“In­con­clu­sive ev­i­dence is not ‘enough ev­i­dence,’ ” the cri­tique added. “Ap­ply­ing nar­row find­ings to a larger pop­u­la­tion is not ‘enough ev­i­dence.’ ”

For all its short­com­ings, Haut ar­gued that even re­search that’s been starved of fund­ing has gen­er­ated some early guide­lines for ac­tion.

“We have re­search that shows all these as­so­ci­a­tions be­tween the num­ber of guns out there and deaths from gun­shot, be­tween de­pres­sion and gun sui­cide, be­tween a lack of safe gun stor­age and ac­ci­dents af­fect­ing kids,” he said. “Is it per­fect? No. We’re ad­vo­cat­ing for high-qual­ity re­search on what works to make a dif­fer­ence and what doesn’t.”

Dr. Me­gan Ran­ney, an emer­gency physi­cian at Brown Univer­sity and coau­thor of the New Eng­land Jour­nal of Medicine com­men­tary, de­fended the qual­ity of ex­ist­ing re­search. For any short­com­ings in the cur­rent state of un­der­stand­ing about what works, she and her coau­thors fault leg­is­la­tion passed by Congress in 1966 that has shut off most fed­eral re­search funds on gun-in­jury preven­tion for decades.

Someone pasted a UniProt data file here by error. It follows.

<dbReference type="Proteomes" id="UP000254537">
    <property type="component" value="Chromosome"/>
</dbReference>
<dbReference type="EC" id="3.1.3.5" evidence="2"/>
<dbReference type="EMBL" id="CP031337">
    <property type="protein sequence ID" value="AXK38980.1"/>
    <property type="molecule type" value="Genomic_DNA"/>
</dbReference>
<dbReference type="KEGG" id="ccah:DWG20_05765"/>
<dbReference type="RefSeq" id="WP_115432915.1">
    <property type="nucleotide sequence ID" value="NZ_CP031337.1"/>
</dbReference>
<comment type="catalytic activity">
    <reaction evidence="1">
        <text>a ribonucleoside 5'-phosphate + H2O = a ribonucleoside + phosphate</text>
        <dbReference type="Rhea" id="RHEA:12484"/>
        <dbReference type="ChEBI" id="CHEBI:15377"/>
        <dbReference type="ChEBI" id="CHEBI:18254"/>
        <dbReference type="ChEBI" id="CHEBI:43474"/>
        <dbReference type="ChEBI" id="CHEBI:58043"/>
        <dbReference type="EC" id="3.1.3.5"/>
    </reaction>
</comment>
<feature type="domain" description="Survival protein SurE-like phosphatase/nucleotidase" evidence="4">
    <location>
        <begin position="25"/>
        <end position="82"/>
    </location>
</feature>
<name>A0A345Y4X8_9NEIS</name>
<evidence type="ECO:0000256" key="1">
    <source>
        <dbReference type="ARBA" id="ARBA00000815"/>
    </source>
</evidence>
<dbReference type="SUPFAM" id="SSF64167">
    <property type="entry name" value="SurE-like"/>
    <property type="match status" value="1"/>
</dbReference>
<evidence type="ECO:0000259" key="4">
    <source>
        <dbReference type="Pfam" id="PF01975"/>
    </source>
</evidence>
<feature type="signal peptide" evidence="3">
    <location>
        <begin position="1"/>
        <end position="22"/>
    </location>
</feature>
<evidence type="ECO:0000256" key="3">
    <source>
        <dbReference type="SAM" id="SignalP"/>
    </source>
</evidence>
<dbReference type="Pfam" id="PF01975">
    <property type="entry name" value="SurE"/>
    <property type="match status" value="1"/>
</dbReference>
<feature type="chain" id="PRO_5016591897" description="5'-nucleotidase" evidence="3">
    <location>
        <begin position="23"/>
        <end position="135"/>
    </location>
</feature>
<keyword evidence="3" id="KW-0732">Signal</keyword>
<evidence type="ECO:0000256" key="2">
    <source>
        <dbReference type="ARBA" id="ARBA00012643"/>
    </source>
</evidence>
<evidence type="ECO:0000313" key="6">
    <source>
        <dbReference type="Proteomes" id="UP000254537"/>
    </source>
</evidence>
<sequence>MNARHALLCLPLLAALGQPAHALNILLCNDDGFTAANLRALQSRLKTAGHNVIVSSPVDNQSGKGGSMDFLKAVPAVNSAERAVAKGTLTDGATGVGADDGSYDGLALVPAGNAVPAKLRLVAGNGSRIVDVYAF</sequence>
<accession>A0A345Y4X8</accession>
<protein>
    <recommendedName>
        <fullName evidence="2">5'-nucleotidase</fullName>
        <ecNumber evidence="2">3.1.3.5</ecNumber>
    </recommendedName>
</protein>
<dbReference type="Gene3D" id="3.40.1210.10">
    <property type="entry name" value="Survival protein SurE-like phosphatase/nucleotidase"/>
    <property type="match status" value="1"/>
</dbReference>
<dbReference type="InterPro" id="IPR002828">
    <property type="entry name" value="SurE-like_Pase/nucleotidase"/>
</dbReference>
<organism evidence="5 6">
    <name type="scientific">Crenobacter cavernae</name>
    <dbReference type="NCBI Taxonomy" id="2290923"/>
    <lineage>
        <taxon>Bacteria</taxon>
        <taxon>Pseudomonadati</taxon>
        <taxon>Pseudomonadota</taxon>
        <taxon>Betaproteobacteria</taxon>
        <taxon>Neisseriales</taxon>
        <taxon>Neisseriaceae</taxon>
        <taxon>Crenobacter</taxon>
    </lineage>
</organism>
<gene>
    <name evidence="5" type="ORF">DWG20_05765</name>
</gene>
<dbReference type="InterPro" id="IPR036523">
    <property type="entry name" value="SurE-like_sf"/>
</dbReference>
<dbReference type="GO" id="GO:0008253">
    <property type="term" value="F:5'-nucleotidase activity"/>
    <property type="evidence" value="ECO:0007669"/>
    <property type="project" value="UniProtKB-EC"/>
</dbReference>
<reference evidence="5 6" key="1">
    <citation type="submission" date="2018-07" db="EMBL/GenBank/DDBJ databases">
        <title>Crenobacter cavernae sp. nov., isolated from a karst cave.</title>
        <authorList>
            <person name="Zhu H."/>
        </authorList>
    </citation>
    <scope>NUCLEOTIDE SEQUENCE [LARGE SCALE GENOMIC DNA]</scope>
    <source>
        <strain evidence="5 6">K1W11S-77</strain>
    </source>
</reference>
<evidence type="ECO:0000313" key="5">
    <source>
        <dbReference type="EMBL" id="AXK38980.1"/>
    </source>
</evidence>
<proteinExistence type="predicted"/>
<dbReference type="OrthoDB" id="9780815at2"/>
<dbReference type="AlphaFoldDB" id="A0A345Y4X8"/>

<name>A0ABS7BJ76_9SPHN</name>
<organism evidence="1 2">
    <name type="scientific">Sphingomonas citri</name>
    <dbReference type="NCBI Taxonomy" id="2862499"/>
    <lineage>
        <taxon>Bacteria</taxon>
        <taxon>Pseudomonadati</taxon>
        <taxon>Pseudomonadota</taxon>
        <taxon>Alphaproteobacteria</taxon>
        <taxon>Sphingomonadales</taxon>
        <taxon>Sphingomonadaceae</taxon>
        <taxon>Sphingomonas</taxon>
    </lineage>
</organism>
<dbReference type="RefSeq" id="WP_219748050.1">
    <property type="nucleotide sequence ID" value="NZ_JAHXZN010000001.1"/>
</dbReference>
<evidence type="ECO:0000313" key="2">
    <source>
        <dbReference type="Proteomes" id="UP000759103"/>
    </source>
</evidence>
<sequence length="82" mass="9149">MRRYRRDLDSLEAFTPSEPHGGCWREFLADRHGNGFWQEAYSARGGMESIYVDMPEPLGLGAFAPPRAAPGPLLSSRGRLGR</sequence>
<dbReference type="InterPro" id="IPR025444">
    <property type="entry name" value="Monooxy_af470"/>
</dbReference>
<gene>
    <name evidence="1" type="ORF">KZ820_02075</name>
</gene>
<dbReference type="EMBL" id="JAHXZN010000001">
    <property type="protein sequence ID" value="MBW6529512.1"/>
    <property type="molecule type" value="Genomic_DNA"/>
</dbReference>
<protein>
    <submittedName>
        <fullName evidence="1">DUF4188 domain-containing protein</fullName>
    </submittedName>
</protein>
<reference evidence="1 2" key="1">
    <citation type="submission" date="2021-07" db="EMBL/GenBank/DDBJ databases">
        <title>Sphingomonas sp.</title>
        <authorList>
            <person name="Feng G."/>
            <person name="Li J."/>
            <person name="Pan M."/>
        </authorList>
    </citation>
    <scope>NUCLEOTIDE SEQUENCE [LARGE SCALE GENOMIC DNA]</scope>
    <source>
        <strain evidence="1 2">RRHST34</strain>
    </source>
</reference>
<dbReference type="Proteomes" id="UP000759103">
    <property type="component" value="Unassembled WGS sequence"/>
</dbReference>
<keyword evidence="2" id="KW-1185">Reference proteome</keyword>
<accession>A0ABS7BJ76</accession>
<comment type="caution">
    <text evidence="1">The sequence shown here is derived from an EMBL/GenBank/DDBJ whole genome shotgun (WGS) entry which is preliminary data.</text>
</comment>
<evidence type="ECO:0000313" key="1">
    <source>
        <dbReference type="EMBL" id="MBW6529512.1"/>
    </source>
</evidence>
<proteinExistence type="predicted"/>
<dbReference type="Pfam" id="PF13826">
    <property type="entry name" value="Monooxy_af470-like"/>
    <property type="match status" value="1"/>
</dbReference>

But that is chang­ing, Ran­ney said in an in­ter­view. States and pri­vate or­ga­ni­za­tions have be­gun to fill the vir­tual void in fed­eral re­search funds for firearms in­jury re­search.

Un­der a five-year, $5mil­lion state ap­pro­pri­a­tion, Cal­i­for­nia has es­tab­lished the Univer­sity of Cal­i­for­nia Firearm Vi­o­lence Preven­tion Re­search Cen­ter, link­ing gun-in­jury preven­tion re­searchers from UCLA, UC Berke­ley, UC Davis and UC Irvine.

In May, the Laura and John Arnold Foun­da­tion an­nounced it would com­mit $20 mil­lion — and help raise an­other $30 mil­lion — for a mul­ti­year re­search ef­fort on gun-re­lated vi­o­lence. The foun­da­tion’s com­mit­ment helped launch a na­tional col­lab­o­ra­tive ef­fort on gun vi­o­lence re­search at the Santa Mon­ica-based Rand Corp.